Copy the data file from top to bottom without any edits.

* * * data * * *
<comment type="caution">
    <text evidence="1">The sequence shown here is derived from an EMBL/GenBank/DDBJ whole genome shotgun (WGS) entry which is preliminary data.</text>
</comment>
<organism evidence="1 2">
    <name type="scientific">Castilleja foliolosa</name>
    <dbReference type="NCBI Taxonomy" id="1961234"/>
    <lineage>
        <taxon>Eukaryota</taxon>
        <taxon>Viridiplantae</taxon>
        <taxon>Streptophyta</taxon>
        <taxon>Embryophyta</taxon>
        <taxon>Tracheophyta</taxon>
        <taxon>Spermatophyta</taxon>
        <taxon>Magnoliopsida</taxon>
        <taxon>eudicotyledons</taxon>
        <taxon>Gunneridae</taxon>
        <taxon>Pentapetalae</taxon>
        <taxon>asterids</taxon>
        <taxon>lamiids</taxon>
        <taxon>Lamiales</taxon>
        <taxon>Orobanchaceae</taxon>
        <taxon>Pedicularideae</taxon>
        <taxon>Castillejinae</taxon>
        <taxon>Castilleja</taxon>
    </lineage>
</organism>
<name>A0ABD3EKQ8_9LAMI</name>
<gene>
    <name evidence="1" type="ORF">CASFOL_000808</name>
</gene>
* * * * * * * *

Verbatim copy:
<comment type="caution">
    <text evidence="1">The sequence shown here is derived from an EMBL/GenBank/DDBJ whole genome shotgun (WGS) entry which is preliminary data.</text>
</comment>
<organism evidence="1 2">
    <name type="scientific">Castilleja foliolosa</name>
    <dbReference type="NCBI Taxonomy" id="1961234"/>
    <lineage>
        <taxon>Eukaryota</taxon>
        <taxon>Viridiplantae</taxon>
        <taxon>Streptophyta</taxon>
        <taxon>Embryophyta</taxon>
        <taxon>Tracheophyta</taxon>
        <taxon>Spermatophyta</taxon>
        <taxon>Magnoliopsida</taxon>
        <taxon>eudicotyledons</taxon>
        <taxon>Gunneridae</taxon>
        <taxon>Pentapetalae</taxon>
        <taxon>asterids</taxon>
        <taxon>lamiids</taxon>
        <taxon>Lamiales</taxon>
        <taxon>Orobanchaceae</taxon>
        <taxon>Pedicularideae</taxon>
        <taxon>Castillejinae</taxon>
        <taxon>Castilleja</taxon>
    </lineage>
</organism>
<name>A0ABD3EKQ8_9LAMI</name>
<gene>
    <name evidence="1" type="ORF">CASFOL_000808</name>
</gene>